Washington — For months, Representative Gabrielle Giffords, who was shot in the head in an assassination attempt last year, signaled that returning to Congress, something she desperately longed to do, was in the realm of the possible.
She listened pensively as her friend, Senator Kirsten Gillibrand of New York, briefed her on the conflict in Libya, and she expressed in clipped phrases her views on the matter. She cast a vote to raise the nation’s debt ceiling. Her Congressional aides continued to churn out news releases outlining her positions and hold community meetings, and she and her husband gave an interview to ABC News in which she demonstrated her improving ability to speak.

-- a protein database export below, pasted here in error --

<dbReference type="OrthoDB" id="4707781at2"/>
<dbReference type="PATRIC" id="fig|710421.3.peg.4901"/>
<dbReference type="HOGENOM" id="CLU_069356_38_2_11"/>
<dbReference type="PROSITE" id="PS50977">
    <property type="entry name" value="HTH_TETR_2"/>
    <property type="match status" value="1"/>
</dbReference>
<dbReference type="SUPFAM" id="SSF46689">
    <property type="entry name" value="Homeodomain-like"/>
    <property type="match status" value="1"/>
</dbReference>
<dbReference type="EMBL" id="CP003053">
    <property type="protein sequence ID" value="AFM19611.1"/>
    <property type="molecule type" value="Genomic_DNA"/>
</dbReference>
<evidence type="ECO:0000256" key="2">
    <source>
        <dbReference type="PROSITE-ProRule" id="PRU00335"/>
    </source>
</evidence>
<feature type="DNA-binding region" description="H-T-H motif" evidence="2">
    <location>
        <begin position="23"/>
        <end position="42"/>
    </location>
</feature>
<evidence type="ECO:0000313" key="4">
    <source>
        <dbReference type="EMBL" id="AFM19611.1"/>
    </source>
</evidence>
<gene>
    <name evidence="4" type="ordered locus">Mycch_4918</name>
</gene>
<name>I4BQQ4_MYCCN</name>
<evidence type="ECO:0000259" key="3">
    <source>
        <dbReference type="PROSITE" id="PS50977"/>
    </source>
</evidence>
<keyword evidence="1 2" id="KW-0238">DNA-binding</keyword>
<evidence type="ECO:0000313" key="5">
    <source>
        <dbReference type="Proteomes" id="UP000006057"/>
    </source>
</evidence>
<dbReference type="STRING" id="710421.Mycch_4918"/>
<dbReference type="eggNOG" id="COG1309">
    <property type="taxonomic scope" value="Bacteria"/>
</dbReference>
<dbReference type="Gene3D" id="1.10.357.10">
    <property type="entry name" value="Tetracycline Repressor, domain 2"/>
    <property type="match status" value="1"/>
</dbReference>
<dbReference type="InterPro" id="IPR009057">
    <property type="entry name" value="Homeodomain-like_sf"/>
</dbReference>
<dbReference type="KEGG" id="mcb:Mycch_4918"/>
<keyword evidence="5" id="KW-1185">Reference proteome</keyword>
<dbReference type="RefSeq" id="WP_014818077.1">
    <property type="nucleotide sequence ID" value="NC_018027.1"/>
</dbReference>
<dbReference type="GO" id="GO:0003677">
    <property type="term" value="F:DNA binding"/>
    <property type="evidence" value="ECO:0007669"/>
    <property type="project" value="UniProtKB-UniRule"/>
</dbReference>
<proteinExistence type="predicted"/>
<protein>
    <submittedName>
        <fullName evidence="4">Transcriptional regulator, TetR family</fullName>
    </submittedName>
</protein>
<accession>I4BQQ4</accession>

But Ms. Giffords, a moderate Democrat from Arizona whose remarkable comeback stirred the nation, decided in recent days that she could not continue her recovery and still serve as a member of Congress. On Sunday, she announced that she would step down.
Ms. Giffords’s decision shook up the race for her seat representing Arizona’s Eighth District. She barely fought off her Republican challenger in 2010 but was expected to be a shoo-in for re-election if she had decided to run this year.
“She could have definitely done it,” Ms. Gillibrand said. “But I think she made a realization, if she really wanted to focus on the recovery, she shouldn’t.”